Surface phone…


A lot has been written and speculated about this vaporware device.  There is no doubt that this phone will not help Microsoft in the phone wars.  As Paul has written many times this war is lost and Windows mobile is on life support waiting for the next big thing.  In recent write up Paul speculates that AI is the next big thing and as I do agree with Paul that AI is going to be a big category, I disagree with him that AI will be the only big thing.

Apple seems to think that Augmented reality is the next big thing based on reports coming out a couple weeks back.  Maybe that is because they know that they are not well positioned on the AI front, but maybe they are right.  

Why I mention this is because of the supposed Surface phone.  As nothing is known about this mystery phone, speculation is abound with ideas.  Most point to the HP Elite as the brain child of what Microsoft plans to do with the phone.  However, since we are just speculating.  Why couldn’t it be something more than a PC in your pocket.  After all Surface is all about inventing new categories.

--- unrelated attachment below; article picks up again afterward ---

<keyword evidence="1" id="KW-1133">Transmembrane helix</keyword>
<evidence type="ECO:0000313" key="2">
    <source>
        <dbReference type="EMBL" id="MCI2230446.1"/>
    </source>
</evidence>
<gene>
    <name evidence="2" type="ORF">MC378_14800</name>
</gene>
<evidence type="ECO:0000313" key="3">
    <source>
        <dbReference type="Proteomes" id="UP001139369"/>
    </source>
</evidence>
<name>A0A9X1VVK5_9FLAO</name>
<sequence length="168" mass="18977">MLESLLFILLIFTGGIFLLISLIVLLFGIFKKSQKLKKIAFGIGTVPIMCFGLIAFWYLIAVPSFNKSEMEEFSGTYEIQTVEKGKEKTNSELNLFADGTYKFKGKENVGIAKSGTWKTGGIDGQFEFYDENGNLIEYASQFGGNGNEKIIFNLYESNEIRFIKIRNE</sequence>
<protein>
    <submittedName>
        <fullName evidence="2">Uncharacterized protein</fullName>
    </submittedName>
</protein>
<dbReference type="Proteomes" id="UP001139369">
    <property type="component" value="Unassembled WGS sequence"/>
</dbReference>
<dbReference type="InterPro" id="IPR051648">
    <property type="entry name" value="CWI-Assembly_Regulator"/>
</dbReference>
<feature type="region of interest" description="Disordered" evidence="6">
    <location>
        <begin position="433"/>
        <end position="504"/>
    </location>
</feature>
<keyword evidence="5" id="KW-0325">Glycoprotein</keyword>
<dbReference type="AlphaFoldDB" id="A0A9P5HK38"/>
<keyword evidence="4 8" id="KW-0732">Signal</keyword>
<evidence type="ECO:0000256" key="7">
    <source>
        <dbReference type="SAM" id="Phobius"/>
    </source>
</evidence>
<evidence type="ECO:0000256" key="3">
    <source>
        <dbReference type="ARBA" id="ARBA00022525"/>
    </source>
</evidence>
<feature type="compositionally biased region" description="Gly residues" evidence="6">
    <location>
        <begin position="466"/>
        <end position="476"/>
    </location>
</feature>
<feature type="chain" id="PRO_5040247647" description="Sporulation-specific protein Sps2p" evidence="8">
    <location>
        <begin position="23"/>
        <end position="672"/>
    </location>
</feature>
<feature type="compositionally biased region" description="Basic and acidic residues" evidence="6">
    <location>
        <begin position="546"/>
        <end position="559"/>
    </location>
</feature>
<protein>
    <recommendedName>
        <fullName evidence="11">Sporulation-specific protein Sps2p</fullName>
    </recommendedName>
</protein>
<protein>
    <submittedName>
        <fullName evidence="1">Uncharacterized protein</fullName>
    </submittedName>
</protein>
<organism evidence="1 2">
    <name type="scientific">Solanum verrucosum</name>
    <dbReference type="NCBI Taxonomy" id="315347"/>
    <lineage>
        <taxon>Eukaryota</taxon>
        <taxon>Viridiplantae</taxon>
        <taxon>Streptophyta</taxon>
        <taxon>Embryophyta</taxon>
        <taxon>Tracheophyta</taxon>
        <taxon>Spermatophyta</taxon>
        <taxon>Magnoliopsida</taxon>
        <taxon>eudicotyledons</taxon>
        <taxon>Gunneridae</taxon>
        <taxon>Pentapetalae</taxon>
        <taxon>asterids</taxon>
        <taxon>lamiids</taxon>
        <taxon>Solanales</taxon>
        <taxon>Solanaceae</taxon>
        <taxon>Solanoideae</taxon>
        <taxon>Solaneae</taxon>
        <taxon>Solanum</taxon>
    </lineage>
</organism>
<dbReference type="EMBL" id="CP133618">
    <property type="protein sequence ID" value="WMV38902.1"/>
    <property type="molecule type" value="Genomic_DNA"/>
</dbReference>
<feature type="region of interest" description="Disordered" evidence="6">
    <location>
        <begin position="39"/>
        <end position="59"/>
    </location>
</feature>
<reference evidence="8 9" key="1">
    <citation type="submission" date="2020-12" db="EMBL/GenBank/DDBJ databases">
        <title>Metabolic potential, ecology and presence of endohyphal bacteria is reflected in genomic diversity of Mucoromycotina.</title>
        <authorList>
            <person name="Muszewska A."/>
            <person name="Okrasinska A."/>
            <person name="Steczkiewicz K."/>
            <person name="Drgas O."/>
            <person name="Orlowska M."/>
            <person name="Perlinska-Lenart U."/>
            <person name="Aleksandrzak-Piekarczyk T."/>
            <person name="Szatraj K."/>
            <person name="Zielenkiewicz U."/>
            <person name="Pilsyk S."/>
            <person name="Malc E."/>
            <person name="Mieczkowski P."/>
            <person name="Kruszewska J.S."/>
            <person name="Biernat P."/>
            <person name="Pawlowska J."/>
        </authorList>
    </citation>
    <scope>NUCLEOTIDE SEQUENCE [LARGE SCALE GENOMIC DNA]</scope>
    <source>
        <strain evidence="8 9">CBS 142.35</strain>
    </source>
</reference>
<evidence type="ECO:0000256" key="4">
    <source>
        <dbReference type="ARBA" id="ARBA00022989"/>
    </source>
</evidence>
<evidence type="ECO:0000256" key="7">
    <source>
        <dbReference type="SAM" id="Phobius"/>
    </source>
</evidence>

I would suggest something that would A) position Microsoft back into the mobile world and not as a phone and B) jump start the next big thing, in this case Augmented Reality.  A phone/hololens mashup.  As I understand it the hololens is powered by an Atom processor, something a phablet type device could power.  So essentially the phone is the engine and a peripheral like a sunglasses would house the lens and the kinect sensor.  Whether tethered or a wireless dispay these glasses would be a lot slimer than a hololens and with the right design features possibly fashionable.  Add the capabilities of an HP Elite with its continuum features and I believe this type of device could present a better future than its phone/continuum strategy.